If you have the gift to write and/or play musical instruments, you can experience the same benefits. This is likely to work best with music that you like and is pleasing to you. Music, that you do not find interesting or pleasing to the ears, may be more stressful than helpful – get rid of it.
Music can help in the following ways:
• Promote wellness
• Manage stress
• Alleviate pain
• Express feelings
• Enhance memory
• Improve communication
• Lower blood pressure
• Boost immunity
• Ease muscle tension
• Reduce burn out
There are several ways to manage stress with music:
To wash away stress, try taking a 20-minute “sound bath.” Put some relaxing music in your stereo or MP3 player, and lie in a comfortable position on a couch or on the floor near the speakers. For a deeper experience, you can wear headphones to focus your attention and to avoid distraction.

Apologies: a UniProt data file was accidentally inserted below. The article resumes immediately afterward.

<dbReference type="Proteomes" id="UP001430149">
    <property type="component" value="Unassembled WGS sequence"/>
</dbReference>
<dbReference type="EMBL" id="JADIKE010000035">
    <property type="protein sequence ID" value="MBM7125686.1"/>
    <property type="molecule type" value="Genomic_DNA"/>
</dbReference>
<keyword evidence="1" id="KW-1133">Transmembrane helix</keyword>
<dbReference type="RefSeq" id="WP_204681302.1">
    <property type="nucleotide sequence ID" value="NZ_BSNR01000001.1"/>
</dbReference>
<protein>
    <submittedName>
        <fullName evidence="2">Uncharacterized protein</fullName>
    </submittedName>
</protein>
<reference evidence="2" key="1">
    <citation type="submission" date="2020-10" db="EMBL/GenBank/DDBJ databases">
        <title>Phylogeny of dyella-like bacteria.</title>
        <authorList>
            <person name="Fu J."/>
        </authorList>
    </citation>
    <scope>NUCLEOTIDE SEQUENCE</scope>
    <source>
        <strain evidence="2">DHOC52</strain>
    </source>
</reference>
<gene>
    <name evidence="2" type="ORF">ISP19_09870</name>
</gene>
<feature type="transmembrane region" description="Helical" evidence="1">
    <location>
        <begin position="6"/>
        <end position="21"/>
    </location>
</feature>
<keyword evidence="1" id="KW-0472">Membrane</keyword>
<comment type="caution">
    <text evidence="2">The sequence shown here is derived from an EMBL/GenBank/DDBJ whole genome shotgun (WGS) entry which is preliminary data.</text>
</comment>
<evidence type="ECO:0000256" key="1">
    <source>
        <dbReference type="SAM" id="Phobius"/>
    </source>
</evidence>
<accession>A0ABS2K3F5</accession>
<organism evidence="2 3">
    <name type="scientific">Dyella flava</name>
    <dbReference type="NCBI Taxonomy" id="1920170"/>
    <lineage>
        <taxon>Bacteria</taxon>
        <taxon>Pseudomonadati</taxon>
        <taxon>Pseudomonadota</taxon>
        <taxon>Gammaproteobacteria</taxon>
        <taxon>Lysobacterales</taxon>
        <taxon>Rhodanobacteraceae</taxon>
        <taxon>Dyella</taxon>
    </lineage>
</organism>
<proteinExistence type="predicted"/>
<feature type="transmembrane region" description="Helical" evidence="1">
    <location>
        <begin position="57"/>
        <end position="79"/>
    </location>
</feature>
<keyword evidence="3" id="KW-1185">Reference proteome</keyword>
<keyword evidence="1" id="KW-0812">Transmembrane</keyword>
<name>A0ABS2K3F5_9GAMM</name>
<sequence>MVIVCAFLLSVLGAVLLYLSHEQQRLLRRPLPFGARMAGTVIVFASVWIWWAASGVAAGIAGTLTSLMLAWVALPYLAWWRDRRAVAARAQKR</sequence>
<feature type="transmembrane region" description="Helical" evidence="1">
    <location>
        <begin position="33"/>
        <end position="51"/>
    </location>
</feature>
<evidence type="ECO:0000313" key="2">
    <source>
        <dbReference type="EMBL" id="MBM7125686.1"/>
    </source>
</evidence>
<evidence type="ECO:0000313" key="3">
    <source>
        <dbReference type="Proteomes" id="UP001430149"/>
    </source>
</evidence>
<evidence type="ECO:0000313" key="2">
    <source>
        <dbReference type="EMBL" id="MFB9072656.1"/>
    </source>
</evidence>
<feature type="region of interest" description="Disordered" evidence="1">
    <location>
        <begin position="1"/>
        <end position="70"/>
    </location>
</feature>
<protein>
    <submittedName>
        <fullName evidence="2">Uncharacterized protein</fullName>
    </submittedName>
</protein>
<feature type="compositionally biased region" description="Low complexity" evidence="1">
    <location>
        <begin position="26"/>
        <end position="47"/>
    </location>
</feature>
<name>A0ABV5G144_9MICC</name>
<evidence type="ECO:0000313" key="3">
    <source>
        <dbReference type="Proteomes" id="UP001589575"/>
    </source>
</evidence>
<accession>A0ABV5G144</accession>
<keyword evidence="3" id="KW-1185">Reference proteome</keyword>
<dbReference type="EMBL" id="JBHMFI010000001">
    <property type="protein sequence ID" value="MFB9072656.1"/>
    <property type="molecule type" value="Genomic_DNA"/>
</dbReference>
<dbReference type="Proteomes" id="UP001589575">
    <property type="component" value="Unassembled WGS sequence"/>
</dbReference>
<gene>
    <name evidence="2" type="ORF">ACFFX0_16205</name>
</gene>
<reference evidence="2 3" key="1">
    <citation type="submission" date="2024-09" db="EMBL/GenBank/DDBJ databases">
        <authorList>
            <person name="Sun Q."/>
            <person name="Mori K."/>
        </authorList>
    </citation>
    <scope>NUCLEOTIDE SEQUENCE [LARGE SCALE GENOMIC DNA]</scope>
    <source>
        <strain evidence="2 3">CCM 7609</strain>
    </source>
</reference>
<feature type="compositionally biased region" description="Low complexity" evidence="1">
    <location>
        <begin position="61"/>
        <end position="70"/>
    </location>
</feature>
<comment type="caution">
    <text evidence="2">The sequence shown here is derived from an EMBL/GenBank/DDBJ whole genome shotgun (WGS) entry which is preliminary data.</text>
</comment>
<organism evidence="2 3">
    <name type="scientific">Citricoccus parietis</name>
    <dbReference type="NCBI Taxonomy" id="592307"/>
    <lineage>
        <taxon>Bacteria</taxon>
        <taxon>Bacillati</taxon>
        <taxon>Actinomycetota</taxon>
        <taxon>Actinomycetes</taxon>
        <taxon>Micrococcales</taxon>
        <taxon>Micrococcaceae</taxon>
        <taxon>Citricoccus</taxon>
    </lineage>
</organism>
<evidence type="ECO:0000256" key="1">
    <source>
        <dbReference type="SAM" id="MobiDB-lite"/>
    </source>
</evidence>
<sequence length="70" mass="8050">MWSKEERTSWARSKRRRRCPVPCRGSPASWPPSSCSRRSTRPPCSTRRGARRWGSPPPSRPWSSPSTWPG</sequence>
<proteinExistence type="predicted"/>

Choose music with a slow rhythm – slower than the natural heart beat which is about 72 beats per minute. Music with a repeating or recurring pattern is found to work best for most people.† As the music plays, focus on your breathing, letting it become deep, slow, and regular. Concentrate on the silence between the notes in music; this keeps you from analyzing the music and makes relaxation more complete.
For stimulation after a day of work, go for faster music rather than slow, calming music.
Familiarity often breeds calmness. When the going gets tough, go for a music you are familiar with, such as a childhood favorite or favorite oldies.
Take walks with your favorite music playing. Inhale and exhale to the beat of the music.
The sounds of nature, such as ocean waves or the calm of a deep forest, can also reduce stress. Try taking a 15 to 20 minute walk if you are near water or a quiet patch of woods. If not you can buy CDs of these sounds in many music stores.
The next time you shop for music, look for selections that will help you manage stress, as suggested. If you feel you might need assistance managing stress beyond these simple steps, contact your physician.
Source: Tyrone C. Atkinson, Cooperative Extension Service, Operation: Military Kids State Coordinator, University of Kentucky, College of Agriculture